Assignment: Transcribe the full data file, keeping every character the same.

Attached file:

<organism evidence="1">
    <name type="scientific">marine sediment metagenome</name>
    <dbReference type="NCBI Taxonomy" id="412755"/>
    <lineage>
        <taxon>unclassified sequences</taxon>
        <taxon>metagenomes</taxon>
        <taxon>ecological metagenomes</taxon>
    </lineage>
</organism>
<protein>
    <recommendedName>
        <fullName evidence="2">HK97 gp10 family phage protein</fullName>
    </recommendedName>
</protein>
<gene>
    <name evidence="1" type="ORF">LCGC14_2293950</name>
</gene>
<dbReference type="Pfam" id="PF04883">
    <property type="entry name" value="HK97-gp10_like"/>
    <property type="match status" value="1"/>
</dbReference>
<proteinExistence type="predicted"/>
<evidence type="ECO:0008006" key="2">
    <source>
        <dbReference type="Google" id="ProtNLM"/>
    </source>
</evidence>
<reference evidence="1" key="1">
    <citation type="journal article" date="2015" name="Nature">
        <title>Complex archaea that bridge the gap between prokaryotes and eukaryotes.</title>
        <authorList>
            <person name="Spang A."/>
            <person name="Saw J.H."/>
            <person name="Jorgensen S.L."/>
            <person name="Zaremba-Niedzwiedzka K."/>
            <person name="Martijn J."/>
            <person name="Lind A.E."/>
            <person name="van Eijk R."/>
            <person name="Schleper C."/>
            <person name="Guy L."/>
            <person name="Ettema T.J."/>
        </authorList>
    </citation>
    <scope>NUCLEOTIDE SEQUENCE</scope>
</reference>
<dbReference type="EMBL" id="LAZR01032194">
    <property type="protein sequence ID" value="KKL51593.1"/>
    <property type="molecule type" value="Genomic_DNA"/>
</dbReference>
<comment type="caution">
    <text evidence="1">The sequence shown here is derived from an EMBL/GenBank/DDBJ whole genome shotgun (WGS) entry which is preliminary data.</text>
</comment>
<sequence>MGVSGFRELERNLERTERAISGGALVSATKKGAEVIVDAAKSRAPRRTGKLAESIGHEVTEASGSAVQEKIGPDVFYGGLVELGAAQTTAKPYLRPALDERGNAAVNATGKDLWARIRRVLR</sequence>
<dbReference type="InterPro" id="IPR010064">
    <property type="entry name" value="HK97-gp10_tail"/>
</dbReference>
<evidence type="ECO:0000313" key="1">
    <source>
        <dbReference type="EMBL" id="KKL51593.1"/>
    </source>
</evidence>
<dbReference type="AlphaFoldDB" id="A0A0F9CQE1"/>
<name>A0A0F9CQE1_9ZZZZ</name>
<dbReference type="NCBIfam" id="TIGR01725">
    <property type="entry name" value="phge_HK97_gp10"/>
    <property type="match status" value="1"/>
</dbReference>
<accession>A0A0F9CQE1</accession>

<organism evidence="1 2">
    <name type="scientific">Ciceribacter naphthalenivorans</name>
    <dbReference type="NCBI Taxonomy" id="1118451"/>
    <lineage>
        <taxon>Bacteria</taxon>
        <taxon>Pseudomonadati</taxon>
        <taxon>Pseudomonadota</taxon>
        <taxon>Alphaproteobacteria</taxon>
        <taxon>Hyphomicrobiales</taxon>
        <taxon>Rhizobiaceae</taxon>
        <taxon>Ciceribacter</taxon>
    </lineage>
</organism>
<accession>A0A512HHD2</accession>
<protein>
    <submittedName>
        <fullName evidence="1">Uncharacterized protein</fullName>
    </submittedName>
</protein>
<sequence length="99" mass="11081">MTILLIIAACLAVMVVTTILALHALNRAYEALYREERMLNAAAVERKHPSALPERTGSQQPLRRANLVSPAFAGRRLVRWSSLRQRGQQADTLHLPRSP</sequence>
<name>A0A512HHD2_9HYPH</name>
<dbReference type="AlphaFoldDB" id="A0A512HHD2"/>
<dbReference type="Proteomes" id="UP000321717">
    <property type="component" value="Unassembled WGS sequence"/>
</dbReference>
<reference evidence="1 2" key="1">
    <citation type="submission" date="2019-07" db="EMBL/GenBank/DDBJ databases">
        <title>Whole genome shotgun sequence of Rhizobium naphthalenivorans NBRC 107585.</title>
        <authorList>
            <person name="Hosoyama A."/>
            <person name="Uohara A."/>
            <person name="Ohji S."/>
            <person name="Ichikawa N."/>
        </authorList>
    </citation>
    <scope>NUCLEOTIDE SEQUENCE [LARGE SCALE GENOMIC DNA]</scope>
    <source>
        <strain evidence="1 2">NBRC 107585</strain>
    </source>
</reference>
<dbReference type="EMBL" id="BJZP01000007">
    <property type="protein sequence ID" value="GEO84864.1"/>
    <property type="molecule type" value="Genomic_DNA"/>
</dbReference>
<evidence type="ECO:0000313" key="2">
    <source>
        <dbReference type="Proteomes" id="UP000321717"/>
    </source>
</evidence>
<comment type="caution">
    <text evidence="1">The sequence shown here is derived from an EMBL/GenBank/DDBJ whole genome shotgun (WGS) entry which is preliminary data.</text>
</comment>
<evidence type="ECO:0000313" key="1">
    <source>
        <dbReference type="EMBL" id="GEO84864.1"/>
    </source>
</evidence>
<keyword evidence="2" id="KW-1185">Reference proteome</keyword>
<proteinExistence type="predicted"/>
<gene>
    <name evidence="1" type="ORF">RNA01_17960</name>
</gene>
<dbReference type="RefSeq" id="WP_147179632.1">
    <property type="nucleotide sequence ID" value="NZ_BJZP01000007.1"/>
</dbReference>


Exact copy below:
<organism evidence="1">
    <name type="scientific">marine sediment metagenome</name>
    <dbReference type="NCBI Taxonomy" id="412755"/>
    <lineage>
        <taxon>unclassified sequences</taxon>
        <taxon>metagenomes</taxon>
        <taxon>ecological metagenomes</taxon>
    </lineage>
</organism>
<protein>
    <recommendedName>
        <fullName evidence="2">HK97 gp10 family phage protein</fullName>
    </recommendedName>
</protein>
<gene>
    <name evidence="1" type="ORF">LCGC14_2293950</name>
</gene>
<dbReference type="Pfam" id="PF04883">
    <property type="entry name" value="HK97-gp10_like"/>
    <property type="match status" value="1"/>
</dbReference>
<proteinExistence type="predicted"/>
<evidence type="ECO:0008006" key="2">
    <source>
        <dbReference type="Google" id="ProtNLM"/>
    </source>
</evidence>
<reference evidence="1" key="1">
    <citation type="journal article" date="2015" name="Nature">
        <title>Complex archaea that bridge the gap between prokaryotes and eukaryotes.</title>
        <authorList>
            <person name="Spang A."/>
            <person name="Saw J.H."/>
            <person name="Jorgensen S.L."/>
            <person name="Zaremba-Niedzwiedzka K."/>
            <person name="Martijn J."/>
            <person name="Lind A.E."/>
            <person name="van Eijk R."/>
            <person name="Schleper C."/>
            <person name="Guy L."/>
            <person name="Ettema T.J."/>
        </authorList>
    </citation>
    <scope>NUCLEOTIDE SEQUENCE</scope>
</reference>
<dbReference type="EMBL" id="LAZR01032194">
    <property type="protein sequence ID" value="KKL51593.1"/>
    <property type="molecule type" value="Genomic_DNA"/>
</dbReference>
<comment type="caution">
    <text evidence="1">The sequence shown here is derived from an EMBL/GenBank/DDBJ whole genome shotgun (WGS) entry which is preliminary data.</text>
</comment>
<sequence>MGVSGFRELERNLERTERAISGGALVSATKKGAEVIVDAAKSRAPRRTGKLAESIGHEVTEASGSAVQEKIGPDVFYGGLVELGAAQTTAKPYLRPALDERGNAAVNATGKDLWARIRRVLR</sequence>
<dbReference type="InterPro" id="IPR010064">
    <property type="entry name" value="HK97-gp10_tail"/>
</dbReference>
<evidence type="ECO:0000313" key="1">
    <source>
        <dbReference type="EMBL" id="KKL51593.1"/>
    </source>
</evidence>
<dbReference type="AlphaFoldDB" id="A0A0F9CQE1"/>
<name>A0A0F9CQE1_9ZZZZ</name>
<dbReference type="NCBIfam" id="TIGR01725">
    <property type="entry name" value="phge_HK97_gp10"/>
    <property type="match status" value="1"/>
</dbReference>
<accession>A0A0F9CQE1</accession>

<organism evidence="1 2">
    <name type="scientific">Ciceribacter naphthalenivorans</name>
    <dbReference type="NCBI Taxonomy" id="1118451"/>
    <lineage>
        <taxon>Bacteria</taxon>
        <taxon>Pseudomonadati</taxon>
        <taxon>Pseudomonadota</taxon>
        <taxon>Alphaproteobacteria</taxon>
        <taxon>Hyphomicrobiales</taxon>
        <taxon>Rhizobiaceae</taxon>
        <taxon>Ciceribacter</taxon>
    </lineage>
</organism>
<accession>A0A512HHD2</accession>
<protein>
    <submittedName>
        <fullName evidence="1">Uncharacterized protein</fullName>
    </submittedName>
</protein>
<sequence length="99" mass="11081">MTILLIIAACLAVMVVTTILALHALNRAYEALYREERMLNAAAVERKHPSALPERTGSQQPLRRANLVSPAFAGRRLVRWSSLRQRGQQADTLHLPRSP</sequence>
<name>A0A512HHD2_9HYPH</name>
<dbReference type="AlphaFoldDB" id="A0A512HHD2"/>
<dbReference type="Proteomes" id="UP000321717">
    <property type="component" value="Unassembled WGS sequence"/>
</dbReference>
<reference evidence="1 2" key="1">
    <citation type="submission" date="2019-07" db="EMBL/GenBank/DDBJ databases">
        <title>Whole genome shotgun sequence of Rhizobium naphthalenivorans NBRC 107585.</title>
        <authorList>
            <person name="Hosoyama A."/>
            <person name="Uohara A."/>
            <person name="Ohji S."/>
            <person name="Ichikawa N."/>
        </authorList>
    </citation>
    <scope>NUCLEOTIDE SEQUENCE [LARGE SCALE GENOMIC DNA]</scope>
    <source>
        <strain evidence="1 2">NBRC 107585</strain>
    </source>
</reference>
<dbReference type="EMBL" id="BJZP01000007">
    <property type="protein sequence ID" value="GEO84864.1"/>
    <property type="molecule type" value="Genomic_DNA"/>
</dbReference>
<evidence type="ECO:0000313" key="2">
    <source>
        <dbReference type="Proteomes" id="UP000321717"/>
    </source>
</evidence>
<comment type="caution">
    <text evidence="1">The sequence shown here is derived from an EMBL/GenBank/DDBJ whole genome shotgun (WGS) entry which is preliminary data.</text>
</comment>
<evidence type="ECO:0000313" key="1">
    <source>
        <dbReference type="EMBL" id="GEO84864.1"/>
    </source>
</evidence>
<keyword evidence="2" id="KW-1185">Reference proteome</keyword>
<proteinExistence type="predicted"/>
<gene>
    <name evidence="1" type="ORF">RNA01_17960</name>
</gene>
<dbReference type="RefSeq" id="WP_147179632.1">
    <property type="nucleotide sequence ID" value="NZ_BJZP01000007.1"/>
</dbReference>